The research was carried out by scientists from Oxford University’s Department of Public Health, who looked at the Oxford region before and after the introduction of the NHS’s screening programme in 1988.
Comparing the results with England as a whole, they found no evidence that death rates fell greater in screened women.
The greatest drop was among those under 40, where rates decreased by five per cent a year from 2000.
Lead researcher Toqir Mukhtar said although the two million women a year who undergo screening may still benefit because cancer can be detected earlier, the £75million annual cost of the programme should be reviewed.
The findings, published in the Journal of the Royal Society of Medicine, contrast with last year’s Department of Health review, which concluded that screenings cut relative mortality by 20 per cent.
Professor Michael Baum, a sceptic of screening, said: ‘The good news for women is that breast cancer death rates are falling, but it is almost entirely attributable to better treatment rather than screening.’
However, Eluned Hughes, of the charity Breakthrough Breast Cancer, said it was hard to ‘unpick’ the factors that contribute to improving survival rates.
‘It’s important that women have all the information available to them on the pros and cons of screening in order to make an informed choice that’s right for them,’ she said.
Baroness Delyth Morgan, of Breast Cancer Campaign, claimed the Department of Health’s ‘comprehensive’ review proves that screening ‘does save lives’.
And Professor Julietta Patnick, director of the NHS Cancer Screening Programmes, said check-ups play a ‘key role’ in giving women the best chance of receiving successful treatment.
‘All new evidence about the benefits and harms of breast cancer screening is kept under review to ensure that the breast screening programmes are based on the latest available evidence,’ she added.
Posted by jonjayray at 12:32 AM
Tuesday, June 11, 2013
Tomatoes could ease night-times for prostate patients by relieving pressure on the bladder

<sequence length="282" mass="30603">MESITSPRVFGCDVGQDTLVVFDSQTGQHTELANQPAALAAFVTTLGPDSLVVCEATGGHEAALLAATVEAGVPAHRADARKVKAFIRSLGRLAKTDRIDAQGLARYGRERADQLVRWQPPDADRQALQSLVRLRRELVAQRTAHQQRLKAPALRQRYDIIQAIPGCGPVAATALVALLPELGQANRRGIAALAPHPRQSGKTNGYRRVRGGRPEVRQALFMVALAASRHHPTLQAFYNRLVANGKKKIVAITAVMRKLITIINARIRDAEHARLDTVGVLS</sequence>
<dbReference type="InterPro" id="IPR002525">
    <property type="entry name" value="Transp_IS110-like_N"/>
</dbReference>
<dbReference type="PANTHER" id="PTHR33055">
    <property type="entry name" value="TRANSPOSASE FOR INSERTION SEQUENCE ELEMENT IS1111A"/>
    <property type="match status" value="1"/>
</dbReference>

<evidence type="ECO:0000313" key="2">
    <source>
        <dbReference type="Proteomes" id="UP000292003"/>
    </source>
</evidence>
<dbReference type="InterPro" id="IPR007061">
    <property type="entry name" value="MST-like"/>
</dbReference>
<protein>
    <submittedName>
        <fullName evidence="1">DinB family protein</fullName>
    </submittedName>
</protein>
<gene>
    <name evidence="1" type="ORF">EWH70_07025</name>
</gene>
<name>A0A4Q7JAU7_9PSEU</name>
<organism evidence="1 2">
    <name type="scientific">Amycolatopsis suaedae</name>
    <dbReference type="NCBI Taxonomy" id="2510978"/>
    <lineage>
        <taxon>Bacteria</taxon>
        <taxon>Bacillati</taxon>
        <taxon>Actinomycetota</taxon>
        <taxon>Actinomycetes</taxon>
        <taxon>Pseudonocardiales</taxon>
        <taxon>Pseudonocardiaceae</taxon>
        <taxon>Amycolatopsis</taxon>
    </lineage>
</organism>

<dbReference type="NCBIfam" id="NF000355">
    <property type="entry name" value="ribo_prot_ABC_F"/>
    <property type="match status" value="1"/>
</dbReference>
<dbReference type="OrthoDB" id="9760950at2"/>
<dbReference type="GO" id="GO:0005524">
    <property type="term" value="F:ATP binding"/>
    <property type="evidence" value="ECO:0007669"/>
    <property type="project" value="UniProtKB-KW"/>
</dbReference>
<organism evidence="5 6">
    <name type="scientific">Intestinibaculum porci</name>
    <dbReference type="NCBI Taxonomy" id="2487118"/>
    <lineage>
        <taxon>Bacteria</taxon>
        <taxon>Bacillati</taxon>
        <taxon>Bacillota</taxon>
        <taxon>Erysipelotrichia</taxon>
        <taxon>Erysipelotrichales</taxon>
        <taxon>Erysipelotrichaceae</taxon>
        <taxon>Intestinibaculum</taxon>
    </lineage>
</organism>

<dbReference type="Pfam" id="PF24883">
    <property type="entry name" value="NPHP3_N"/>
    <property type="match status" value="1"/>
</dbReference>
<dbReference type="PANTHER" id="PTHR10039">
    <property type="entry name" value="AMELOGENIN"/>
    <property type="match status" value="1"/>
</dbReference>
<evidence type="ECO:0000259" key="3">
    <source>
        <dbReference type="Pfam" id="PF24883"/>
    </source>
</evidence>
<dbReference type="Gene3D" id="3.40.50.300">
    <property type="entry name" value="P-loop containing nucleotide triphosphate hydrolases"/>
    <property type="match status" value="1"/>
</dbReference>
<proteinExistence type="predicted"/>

Too few details provided to check these claims
Tomatoes have already been credited with a host of health benefits – and now another one can be added to the list. Lycopene, the antioxidant which makes tomatoes red, has been found to reduce age-related enlargement of the prostate and thereby pressure on the bladder.
The revelation will bring comfort to those men troubled by the need to visit the toilet frequently, especially at night.
Tomatoes – packed with vitamins, natural anti-inflammatories and other goodies – have been previously identified as helping to combat cardiovascular disease, stroke and prostate cancer.
The latest benefit emerged from research in Queensland, Australia. A three-month study was carried out into the effect of lycopene in combination with other natural compounds.
A total of 57 men aged 40 to 80 were given pills containing active ingredients or identical dummy tablets. They were not told which ones they were taking.
Researchers found that the number of night-time visits to the toilet was cut by more than a third and overall bladder function was substantially improved.
Meanwhile, evidence has been growing about the benefits of a recently launched British supplement called Ateronon containing an artificial version of lycopene.
Research presented by Cambridge University at the prestigious American Heart Association showed it had a unique effect in improving blood vessel flexibility and reducing hardening of the arteries.
Ian Wilkinson, director of the university’s clinical trials unit, is confident that similar benefits will be gained in reducing the risk of prostate cancer and slowing the disease in men already diagnosed.
‘Ateronon could be more beneficial than natural lycopene because it is more easily absorbed by the body,’ Mr Wilkinson said. ‘We are designing a trial to prove that.’
Luis Vitetta, also a director at the university, said lycopene has a similar chemical structure to finasteride, the main drug used to treat benign enlargement of the prostate. ‘That may be the reason for the effect,’ he said.
A second newly-published study in Chicago has shown beneficial proteins in prostate cells were boosted when exposed to lycopene.
Project leader Richard van Breemen said a long-term study was needed on lycopene as it took time to have an effect.
Medical breakthrough for MS sufferers